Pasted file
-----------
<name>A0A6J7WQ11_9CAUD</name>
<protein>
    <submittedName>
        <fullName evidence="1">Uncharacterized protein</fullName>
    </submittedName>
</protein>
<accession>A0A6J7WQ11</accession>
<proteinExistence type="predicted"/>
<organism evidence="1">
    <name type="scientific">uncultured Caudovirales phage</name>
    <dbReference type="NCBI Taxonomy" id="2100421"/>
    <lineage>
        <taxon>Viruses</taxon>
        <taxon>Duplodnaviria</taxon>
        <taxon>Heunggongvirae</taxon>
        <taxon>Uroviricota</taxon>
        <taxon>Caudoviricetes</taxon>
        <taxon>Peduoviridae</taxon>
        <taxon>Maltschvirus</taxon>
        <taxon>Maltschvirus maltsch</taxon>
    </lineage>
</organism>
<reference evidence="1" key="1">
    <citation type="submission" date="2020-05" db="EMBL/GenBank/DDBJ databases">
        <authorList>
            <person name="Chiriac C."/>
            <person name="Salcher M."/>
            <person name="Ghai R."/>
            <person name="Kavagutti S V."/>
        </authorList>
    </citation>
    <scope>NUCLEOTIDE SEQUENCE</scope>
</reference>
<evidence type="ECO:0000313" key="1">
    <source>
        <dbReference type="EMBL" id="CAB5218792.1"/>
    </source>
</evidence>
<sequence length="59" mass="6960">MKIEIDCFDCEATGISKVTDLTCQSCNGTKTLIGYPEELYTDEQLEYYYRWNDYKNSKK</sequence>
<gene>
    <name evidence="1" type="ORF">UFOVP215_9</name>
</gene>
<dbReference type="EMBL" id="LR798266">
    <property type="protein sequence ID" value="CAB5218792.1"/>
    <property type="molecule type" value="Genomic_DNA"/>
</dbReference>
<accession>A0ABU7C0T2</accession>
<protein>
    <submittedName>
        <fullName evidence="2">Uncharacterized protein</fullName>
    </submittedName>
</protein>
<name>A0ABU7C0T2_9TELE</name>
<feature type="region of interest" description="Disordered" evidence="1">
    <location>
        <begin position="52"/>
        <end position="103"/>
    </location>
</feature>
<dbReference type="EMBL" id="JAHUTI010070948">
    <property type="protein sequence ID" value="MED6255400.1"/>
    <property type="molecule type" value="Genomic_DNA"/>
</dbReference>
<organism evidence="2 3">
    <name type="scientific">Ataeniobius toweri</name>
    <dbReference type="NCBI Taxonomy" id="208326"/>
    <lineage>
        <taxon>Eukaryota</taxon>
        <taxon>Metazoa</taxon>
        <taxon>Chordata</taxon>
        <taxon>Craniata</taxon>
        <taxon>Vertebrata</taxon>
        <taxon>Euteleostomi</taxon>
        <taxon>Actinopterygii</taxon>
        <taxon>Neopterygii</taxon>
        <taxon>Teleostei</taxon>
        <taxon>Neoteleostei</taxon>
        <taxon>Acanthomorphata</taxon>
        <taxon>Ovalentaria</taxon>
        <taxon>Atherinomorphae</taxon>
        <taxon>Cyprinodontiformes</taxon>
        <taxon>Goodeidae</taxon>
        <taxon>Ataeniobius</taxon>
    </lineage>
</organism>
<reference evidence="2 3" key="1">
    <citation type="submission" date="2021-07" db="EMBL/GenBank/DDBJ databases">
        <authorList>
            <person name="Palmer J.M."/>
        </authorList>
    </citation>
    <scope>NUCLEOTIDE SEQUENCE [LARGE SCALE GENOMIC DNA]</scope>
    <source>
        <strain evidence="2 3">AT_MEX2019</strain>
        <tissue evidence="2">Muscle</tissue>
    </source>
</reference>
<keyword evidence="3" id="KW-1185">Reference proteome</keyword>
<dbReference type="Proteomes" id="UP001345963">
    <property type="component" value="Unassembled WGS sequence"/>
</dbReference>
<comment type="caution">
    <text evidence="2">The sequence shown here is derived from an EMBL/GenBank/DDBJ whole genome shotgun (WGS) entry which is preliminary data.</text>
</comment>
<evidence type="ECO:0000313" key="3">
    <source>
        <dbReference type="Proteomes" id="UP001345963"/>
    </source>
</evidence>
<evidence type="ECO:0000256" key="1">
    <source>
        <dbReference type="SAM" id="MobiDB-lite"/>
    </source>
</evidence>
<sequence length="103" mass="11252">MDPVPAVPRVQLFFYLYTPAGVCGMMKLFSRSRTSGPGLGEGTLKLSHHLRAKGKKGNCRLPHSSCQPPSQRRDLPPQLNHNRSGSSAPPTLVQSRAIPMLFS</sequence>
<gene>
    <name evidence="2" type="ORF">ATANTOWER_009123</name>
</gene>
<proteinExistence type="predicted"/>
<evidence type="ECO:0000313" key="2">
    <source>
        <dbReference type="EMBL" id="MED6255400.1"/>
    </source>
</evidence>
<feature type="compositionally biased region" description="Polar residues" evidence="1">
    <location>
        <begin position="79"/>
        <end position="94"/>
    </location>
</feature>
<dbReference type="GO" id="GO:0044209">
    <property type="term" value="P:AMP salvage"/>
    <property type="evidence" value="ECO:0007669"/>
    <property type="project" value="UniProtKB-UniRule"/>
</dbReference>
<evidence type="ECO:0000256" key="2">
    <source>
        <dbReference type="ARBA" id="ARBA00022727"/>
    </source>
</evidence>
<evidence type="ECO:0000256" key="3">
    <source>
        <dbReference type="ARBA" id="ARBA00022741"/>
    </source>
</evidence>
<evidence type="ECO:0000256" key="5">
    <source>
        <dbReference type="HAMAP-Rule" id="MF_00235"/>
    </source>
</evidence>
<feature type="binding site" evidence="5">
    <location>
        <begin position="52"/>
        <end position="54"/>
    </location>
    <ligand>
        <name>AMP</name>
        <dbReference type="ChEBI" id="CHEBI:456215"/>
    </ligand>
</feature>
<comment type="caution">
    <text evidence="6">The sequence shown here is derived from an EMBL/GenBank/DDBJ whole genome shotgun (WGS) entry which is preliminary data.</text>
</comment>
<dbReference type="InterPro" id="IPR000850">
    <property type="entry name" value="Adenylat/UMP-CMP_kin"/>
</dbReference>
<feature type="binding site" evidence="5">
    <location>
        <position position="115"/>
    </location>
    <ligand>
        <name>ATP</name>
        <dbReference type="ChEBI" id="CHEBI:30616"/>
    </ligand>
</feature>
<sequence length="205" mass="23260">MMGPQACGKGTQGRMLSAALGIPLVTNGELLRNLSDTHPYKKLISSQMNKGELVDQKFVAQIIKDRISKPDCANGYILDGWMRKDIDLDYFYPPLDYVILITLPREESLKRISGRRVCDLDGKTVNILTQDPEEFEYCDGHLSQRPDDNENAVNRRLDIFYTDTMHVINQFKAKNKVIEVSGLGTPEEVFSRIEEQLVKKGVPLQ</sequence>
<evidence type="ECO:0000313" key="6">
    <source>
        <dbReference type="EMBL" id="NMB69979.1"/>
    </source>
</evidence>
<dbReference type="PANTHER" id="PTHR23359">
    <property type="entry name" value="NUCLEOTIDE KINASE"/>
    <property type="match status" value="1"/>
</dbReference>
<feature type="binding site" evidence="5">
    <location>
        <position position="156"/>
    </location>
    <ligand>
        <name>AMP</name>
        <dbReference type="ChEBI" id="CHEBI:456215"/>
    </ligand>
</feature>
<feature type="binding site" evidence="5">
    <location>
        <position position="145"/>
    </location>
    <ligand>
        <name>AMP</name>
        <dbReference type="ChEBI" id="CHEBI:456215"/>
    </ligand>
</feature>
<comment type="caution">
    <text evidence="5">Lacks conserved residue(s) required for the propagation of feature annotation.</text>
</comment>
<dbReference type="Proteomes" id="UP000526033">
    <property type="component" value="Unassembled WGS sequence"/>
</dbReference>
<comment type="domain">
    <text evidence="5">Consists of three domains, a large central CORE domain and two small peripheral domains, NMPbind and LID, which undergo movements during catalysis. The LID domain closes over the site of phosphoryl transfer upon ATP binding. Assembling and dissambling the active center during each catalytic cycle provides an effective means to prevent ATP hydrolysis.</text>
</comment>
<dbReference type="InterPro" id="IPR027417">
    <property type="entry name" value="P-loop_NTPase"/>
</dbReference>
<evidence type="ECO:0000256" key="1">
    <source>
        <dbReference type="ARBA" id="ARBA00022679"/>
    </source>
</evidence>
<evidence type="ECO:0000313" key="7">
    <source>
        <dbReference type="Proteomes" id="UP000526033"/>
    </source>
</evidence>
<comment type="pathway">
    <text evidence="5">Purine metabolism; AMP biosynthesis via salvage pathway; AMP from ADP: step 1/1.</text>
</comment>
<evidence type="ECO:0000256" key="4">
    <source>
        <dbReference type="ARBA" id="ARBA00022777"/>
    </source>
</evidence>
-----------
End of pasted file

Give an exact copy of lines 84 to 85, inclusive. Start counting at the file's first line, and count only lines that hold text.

    </lineage>
</organism>